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Download links and information about Revolution! by Paul Revere & The Raiders. This album was released in 1967 and it belongs to Rock, Rock & Roll, Pop, Alternative, Psychedelic genres. It contains 14 tracks with total duration of 38:19 minutes.

Artist: Paul Revere & The Raiders
Release date: 1967
Genre: Rock, Rock & Roll, Pop, Alternative, Psychedelic
Tracks: 14
Duration: 38:19
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No. Title Length
1. Him or Me - What's It Gonna Be? 2:50
2. Reno 2:24
3. Upon Your Leaving 3:12
4. Mo'Reen 2:30
5. Wanting You 2:52
6. Gone - Movin' On (Mono Version) 2:34
7. I Had a Dream 2:20
8. Tighter (Mono Version) 1:59
9. Make It with Me 3:07
10. Ain't Nobody Who Can Do It Like Leslie Can (Mono Version) 2:19
11. I Hear a Voice 2:49
12. Ups and Downs 2:49
13. Try Some of Mine 2:45
14. Legend of Paul Revere (Unedited Version) 3:49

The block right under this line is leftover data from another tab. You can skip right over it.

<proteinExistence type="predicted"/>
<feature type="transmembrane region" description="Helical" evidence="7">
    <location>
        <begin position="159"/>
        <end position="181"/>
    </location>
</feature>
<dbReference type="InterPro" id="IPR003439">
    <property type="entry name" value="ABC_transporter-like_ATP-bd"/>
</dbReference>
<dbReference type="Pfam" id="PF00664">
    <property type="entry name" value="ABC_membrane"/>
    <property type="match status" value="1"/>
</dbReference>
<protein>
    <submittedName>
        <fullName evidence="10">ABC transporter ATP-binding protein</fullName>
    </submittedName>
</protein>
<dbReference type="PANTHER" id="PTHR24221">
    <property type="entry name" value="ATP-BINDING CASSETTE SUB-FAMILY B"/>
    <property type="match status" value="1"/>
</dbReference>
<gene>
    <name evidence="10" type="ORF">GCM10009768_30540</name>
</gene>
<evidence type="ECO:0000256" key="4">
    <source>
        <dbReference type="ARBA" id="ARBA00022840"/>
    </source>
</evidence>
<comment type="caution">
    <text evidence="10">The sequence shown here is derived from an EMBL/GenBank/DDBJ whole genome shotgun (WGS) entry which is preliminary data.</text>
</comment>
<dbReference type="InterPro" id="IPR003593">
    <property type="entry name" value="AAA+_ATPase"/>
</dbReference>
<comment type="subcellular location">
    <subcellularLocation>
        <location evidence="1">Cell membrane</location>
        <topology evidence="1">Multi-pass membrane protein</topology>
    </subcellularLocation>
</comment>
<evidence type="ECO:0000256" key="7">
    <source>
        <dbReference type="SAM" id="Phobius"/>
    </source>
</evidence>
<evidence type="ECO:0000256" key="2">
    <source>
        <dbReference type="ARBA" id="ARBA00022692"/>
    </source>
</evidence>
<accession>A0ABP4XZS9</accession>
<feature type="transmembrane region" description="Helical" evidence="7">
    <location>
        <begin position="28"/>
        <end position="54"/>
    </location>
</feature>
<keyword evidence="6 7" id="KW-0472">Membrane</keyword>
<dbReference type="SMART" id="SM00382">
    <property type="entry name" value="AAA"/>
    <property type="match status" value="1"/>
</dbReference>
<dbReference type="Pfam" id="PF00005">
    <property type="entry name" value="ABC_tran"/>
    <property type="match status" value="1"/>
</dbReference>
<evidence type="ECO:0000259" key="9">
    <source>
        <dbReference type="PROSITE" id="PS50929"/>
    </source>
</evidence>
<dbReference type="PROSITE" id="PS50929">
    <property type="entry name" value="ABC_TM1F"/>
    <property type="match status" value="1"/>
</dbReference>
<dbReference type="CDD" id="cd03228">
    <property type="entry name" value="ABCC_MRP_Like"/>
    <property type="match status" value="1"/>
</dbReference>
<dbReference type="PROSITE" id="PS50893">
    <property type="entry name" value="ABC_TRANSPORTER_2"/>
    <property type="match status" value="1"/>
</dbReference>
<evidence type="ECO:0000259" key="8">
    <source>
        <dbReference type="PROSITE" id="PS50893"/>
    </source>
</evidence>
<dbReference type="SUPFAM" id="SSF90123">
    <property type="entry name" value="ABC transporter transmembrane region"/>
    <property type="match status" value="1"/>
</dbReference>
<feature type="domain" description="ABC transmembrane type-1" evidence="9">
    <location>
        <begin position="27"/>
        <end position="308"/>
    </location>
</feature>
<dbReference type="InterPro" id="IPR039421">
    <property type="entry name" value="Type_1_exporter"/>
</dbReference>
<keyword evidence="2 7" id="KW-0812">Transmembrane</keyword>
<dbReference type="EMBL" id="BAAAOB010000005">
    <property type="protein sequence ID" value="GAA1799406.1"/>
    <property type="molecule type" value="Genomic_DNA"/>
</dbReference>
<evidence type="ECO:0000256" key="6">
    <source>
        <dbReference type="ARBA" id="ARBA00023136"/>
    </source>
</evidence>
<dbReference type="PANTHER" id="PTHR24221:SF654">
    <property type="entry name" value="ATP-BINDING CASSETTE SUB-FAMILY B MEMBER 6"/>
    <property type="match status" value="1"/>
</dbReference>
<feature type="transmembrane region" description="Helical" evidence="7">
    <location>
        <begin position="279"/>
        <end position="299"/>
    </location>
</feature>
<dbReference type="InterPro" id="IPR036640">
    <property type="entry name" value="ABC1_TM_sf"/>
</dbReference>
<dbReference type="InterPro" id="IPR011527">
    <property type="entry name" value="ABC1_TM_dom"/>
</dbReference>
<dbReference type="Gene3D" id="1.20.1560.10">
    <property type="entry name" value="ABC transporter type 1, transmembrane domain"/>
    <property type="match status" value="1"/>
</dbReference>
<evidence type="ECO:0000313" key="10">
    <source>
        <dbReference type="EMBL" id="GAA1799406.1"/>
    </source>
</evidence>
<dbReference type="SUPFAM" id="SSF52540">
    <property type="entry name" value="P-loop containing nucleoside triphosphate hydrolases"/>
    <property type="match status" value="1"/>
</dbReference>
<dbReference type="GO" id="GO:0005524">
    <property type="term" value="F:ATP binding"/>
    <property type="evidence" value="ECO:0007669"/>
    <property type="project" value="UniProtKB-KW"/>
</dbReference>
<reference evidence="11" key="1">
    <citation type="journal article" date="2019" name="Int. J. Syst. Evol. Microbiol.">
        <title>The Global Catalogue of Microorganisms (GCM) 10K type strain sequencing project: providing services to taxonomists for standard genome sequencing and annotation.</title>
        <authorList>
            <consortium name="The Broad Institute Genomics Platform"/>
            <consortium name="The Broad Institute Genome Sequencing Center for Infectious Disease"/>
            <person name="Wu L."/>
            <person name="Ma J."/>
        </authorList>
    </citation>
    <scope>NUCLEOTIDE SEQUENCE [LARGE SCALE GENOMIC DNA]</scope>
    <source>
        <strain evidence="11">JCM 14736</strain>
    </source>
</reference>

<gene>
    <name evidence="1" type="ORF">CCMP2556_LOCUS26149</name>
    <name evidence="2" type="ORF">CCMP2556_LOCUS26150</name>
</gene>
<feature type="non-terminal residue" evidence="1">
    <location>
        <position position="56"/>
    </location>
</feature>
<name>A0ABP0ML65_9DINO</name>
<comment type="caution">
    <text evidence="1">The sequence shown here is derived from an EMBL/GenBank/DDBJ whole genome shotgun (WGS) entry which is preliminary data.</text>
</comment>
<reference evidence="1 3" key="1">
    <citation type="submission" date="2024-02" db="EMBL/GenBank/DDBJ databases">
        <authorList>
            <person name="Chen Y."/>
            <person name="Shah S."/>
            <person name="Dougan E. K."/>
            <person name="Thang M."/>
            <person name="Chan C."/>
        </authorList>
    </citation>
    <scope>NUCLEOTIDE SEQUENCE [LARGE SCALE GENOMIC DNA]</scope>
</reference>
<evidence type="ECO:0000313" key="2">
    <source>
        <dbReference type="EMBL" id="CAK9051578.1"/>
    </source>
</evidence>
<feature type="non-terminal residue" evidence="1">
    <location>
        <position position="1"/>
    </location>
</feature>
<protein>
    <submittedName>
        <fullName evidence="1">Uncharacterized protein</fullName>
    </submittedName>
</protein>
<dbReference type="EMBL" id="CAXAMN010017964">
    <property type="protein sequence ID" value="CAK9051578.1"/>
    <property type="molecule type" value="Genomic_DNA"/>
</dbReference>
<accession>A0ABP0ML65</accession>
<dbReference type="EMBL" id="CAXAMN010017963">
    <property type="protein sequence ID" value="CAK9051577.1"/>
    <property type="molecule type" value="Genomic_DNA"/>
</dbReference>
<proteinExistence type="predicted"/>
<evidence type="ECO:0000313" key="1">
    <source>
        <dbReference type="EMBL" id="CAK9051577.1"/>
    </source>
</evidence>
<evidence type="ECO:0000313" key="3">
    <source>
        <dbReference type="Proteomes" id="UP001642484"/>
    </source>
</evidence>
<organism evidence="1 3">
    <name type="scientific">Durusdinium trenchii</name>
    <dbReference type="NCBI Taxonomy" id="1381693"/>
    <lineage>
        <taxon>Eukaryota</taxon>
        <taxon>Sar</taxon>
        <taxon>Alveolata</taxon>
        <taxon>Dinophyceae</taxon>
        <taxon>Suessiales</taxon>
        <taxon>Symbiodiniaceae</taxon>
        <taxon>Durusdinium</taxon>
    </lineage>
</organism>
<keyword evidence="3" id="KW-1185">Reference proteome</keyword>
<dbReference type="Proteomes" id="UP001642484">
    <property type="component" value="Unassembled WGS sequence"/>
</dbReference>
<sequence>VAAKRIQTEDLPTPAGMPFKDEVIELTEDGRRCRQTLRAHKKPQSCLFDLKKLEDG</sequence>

If not as consistently a knockout as Spirit of '67, Revolution! is nevertheless right on its heels, containing as it does an even greater degree of pop experimentation within the form. Suffice to say that this group managed to make the transition from the simple, tough R&B-flavored rock they helped found to the more psychedelic popcraft/acidic majesty that soon unfolded behind the 1964-1965 Beatles' lead. And if Spirit is the Raiders' Revolver, then Revolution! is their less wacked-out Sgt. Pepper. Beginning with one of their most supreme moments — the rough-and-tumble, aggressive yet amazingly catchy "Him or Me — What's It Gonna Be" — the LP takes the same twists and turns as its predecessor through a multitude of entertaining styles, from the sharp laze blues of "Reno" to the quintessential upbeat smack of "Mo'reen" and especially "Gone-Movin' On." Through it all, bandleader Mark Lindsay is a minor marvel. Lindsay may not have been blessed with a classic pop voice croon, but his exciting lower-range grunt and snarl compliments his upper-range prettier voice in a way that adds bushels of unfiltered attitude. His gutsy, versatile style totally blends with the rough edges of both the production and playing, which belies the more gilded pop moments. Lindsay is the glue that holds what would have been a willy-nilly collection together. Truly 1967 was the most magical year in pure pop history. But if many with-it fans have already bathed in the unbelievable sonic pleasures of that year, far too few have given the Raiders their rightful place in this pantheon, even though they certainly held such a place in their time. There can be no reason for this oversight to continue, for here is the evidence once again laid bare.